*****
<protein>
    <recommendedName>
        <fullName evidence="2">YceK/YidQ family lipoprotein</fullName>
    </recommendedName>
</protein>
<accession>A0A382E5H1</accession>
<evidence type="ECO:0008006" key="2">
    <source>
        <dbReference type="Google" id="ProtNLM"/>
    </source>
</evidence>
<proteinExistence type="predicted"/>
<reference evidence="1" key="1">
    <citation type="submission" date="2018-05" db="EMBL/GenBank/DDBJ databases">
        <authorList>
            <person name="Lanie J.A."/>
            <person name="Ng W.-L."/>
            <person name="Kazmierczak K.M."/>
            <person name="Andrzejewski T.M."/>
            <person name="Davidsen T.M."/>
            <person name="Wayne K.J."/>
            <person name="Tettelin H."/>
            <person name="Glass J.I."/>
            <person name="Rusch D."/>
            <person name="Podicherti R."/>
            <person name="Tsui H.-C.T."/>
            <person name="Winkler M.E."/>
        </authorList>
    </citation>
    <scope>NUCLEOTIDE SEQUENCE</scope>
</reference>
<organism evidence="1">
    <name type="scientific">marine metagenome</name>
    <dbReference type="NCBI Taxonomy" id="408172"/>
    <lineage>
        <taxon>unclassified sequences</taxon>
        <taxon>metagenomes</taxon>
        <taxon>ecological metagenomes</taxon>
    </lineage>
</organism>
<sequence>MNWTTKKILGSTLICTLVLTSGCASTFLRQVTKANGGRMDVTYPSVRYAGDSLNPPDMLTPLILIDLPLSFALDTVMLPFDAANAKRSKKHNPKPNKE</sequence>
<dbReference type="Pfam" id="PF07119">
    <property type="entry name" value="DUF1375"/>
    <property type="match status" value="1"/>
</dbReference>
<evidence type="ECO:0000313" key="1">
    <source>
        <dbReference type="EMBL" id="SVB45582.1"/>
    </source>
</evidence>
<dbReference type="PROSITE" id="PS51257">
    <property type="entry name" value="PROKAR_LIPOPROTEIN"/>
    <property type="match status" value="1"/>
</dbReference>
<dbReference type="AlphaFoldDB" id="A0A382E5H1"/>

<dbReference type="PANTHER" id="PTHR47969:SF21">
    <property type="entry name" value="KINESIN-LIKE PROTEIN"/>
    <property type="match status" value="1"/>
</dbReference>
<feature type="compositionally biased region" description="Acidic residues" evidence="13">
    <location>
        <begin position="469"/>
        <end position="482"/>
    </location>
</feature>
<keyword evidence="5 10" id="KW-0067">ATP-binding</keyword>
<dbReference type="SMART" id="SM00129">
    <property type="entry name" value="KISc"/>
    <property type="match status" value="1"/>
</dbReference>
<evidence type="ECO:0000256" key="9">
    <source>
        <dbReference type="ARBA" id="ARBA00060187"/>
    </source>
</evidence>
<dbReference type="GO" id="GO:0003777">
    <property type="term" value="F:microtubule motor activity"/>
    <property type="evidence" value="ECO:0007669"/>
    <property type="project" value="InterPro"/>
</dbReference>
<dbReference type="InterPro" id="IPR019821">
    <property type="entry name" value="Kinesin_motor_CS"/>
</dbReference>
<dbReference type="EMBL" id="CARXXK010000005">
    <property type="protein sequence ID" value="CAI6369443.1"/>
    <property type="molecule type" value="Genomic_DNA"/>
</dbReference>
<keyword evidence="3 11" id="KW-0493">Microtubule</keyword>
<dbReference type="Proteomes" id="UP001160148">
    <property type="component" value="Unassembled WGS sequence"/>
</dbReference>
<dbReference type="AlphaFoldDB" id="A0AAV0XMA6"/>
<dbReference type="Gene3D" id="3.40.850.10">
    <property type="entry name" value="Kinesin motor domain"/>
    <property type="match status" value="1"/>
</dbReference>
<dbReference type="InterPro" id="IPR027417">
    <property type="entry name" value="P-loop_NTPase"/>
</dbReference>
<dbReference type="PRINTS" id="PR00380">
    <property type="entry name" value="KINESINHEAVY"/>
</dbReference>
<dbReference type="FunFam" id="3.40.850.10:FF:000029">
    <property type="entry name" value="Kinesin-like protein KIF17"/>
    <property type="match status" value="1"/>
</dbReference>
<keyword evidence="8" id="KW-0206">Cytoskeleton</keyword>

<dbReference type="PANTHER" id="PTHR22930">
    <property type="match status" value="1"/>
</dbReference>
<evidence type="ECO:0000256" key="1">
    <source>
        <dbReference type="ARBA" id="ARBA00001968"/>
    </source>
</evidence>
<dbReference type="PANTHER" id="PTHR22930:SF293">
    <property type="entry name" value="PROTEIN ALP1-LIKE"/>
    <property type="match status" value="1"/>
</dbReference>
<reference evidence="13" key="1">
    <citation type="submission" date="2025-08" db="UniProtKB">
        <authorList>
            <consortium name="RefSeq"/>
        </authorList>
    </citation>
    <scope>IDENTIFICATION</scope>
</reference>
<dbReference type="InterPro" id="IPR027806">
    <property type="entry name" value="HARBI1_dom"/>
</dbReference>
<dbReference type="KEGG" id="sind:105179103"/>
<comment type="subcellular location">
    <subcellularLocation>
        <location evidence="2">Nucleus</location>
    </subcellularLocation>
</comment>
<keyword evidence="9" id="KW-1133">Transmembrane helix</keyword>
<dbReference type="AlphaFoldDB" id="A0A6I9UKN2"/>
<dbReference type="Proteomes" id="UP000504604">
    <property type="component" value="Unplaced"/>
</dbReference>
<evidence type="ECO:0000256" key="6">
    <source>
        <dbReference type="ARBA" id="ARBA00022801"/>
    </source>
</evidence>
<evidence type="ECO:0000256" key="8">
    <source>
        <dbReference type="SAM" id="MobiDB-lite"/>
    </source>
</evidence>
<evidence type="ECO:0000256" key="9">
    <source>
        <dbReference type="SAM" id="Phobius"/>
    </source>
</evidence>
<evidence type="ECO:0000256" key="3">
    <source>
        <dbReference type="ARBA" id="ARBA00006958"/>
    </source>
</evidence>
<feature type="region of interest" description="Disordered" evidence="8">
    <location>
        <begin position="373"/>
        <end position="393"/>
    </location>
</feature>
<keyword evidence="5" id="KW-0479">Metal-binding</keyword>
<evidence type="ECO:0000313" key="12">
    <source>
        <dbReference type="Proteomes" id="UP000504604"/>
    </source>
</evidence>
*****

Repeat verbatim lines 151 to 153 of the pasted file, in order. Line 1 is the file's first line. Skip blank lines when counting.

</evidence>
<evidence type="ECO:0000256" key="9">
    <source>